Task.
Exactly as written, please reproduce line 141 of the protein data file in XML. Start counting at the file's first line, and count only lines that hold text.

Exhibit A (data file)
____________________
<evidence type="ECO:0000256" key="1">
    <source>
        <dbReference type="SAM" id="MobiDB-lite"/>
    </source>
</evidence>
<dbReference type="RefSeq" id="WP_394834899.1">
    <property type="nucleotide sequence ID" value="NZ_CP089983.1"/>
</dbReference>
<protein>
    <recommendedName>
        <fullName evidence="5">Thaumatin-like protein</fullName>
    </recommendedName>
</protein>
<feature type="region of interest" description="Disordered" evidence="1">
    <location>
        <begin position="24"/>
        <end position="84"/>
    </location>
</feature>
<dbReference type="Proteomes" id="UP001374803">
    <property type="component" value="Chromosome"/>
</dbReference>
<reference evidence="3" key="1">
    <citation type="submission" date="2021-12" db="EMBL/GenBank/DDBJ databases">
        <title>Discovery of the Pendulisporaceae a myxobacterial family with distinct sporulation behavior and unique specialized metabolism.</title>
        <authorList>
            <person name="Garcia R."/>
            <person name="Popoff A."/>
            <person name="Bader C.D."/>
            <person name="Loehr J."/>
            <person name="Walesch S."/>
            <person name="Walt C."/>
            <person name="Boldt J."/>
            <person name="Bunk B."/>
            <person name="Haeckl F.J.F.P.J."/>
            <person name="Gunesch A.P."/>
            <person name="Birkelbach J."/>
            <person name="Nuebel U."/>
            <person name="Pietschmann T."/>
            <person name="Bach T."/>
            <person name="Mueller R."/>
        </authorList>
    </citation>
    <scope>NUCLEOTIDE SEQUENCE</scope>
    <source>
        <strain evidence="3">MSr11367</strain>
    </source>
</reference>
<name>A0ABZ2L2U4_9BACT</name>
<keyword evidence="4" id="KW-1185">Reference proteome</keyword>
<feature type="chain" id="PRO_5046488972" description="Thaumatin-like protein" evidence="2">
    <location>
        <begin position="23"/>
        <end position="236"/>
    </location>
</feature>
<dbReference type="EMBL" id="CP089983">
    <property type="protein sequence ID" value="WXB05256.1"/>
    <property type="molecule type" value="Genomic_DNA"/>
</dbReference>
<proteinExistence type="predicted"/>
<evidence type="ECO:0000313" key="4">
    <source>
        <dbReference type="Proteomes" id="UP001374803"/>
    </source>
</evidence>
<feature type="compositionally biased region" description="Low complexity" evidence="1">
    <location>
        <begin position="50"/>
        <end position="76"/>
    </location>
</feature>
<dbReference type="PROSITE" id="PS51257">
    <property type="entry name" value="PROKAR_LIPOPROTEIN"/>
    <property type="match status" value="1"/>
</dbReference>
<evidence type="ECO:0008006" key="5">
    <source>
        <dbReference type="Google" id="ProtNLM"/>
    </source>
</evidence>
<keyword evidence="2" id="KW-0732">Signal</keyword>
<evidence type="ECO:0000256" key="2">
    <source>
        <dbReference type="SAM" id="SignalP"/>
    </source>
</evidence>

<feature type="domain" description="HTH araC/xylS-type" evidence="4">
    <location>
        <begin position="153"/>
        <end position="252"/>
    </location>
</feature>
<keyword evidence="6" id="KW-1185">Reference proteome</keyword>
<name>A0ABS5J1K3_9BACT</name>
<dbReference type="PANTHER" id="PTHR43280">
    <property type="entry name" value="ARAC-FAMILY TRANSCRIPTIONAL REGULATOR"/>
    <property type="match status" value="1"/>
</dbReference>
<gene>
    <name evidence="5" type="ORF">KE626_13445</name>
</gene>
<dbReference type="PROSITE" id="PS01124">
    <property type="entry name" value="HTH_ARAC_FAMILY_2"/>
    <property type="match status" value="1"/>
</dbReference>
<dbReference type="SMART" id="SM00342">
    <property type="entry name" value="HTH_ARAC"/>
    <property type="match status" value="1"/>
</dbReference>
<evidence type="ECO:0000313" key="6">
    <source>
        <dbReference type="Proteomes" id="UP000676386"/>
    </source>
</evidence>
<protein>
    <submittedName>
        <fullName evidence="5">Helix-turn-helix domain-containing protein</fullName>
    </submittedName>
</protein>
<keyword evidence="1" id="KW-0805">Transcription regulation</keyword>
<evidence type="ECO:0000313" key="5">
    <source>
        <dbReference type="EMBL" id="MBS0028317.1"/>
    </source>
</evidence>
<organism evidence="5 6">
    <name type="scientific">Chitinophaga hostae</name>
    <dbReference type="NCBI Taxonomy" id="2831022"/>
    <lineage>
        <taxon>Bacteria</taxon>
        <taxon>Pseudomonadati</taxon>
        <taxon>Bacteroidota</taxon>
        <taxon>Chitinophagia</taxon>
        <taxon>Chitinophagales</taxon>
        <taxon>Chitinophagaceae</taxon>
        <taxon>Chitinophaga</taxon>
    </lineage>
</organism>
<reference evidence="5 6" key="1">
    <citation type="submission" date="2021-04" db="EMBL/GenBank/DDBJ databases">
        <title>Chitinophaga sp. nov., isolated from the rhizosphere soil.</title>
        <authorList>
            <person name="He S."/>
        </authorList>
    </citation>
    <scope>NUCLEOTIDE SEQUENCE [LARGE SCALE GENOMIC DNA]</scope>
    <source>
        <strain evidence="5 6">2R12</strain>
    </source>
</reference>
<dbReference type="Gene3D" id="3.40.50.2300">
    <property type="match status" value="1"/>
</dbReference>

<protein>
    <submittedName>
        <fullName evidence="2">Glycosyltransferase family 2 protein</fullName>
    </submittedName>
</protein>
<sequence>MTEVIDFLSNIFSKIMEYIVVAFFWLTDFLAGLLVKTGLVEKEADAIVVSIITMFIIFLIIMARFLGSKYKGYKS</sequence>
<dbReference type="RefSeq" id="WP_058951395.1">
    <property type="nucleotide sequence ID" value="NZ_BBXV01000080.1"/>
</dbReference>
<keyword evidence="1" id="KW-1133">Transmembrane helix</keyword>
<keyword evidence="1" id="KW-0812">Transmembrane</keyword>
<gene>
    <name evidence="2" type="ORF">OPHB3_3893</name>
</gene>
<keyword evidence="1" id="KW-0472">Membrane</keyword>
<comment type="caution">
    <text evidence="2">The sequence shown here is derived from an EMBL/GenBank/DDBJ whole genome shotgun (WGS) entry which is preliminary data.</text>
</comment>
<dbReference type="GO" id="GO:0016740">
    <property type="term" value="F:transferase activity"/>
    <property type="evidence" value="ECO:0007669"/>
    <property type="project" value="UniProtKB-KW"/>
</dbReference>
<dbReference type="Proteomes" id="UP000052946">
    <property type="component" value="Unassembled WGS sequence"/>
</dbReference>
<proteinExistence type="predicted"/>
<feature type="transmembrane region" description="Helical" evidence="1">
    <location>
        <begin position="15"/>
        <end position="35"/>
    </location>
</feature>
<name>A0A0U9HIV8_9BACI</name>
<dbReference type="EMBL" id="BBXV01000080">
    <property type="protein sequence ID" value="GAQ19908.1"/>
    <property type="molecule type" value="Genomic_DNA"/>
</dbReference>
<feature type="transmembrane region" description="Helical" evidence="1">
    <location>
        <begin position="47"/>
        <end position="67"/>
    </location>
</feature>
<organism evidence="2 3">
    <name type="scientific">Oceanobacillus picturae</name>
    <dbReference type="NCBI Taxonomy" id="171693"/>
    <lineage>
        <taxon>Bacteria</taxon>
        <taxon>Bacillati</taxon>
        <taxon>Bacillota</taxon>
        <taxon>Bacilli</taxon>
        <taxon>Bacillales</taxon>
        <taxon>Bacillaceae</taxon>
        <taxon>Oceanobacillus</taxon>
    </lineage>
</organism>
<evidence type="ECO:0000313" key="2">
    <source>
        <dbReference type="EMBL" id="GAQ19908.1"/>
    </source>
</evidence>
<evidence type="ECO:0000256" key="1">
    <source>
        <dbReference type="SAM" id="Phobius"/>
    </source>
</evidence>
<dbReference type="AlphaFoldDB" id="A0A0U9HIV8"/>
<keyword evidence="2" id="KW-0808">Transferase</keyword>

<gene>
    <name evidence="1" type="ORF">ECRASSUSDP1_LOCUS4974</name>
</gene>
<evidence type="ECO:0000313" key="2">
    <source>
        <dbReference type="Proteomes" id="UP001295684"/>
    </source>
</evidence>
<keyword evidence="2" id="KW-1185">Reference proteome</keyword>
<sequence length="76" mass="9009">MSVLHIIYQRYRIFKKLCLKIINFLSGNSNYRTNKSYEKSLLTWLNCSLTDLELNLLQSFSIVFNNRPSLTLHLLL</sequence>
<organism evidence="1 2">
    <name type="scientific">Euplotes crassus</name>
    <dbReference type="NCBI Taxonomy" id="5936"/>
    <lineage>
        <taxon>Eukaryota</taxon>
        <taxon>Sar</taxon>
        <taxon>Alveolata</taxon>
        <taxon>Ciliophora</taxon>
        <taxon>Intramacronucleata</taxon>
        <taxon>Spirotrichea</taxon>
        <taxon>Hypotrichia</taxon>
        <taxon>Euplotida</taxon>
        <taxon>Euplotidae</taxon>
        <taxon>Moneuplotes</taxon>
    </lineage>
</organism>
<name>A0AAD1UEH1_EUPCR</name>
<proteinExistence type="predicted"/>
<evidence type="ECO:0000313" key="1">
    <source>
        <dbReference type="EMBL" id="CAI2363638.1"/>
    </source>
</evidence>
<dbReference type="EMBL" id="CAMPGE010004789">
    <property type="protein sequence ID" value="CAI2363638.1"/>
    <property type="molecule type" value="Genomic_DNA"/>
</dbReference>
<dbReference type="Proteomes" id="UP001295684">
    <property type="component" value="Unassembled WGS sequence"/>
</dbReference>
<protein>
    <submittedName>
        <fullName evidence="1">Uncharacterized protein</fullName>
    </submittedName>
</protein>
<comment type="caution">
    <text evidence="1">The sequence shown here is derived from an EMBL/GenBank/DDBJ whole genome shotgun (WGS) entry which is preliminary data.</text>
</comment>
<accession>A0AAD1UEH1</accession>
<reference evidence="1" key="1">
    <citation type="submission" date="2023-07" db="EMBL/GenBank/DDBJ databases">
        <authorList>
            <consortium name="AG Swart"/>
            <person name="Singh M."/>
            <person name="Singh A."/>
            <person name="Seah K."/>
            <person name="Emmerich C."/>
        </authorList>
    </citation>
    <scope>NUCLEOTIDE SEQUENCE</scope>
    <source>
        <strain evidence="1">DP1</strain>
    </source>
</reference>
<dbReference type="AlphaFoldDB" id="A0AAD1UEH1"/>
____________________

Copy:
    <citation type="submission" date="2021-04" db="EMBL/GenBank/DDBJ databases">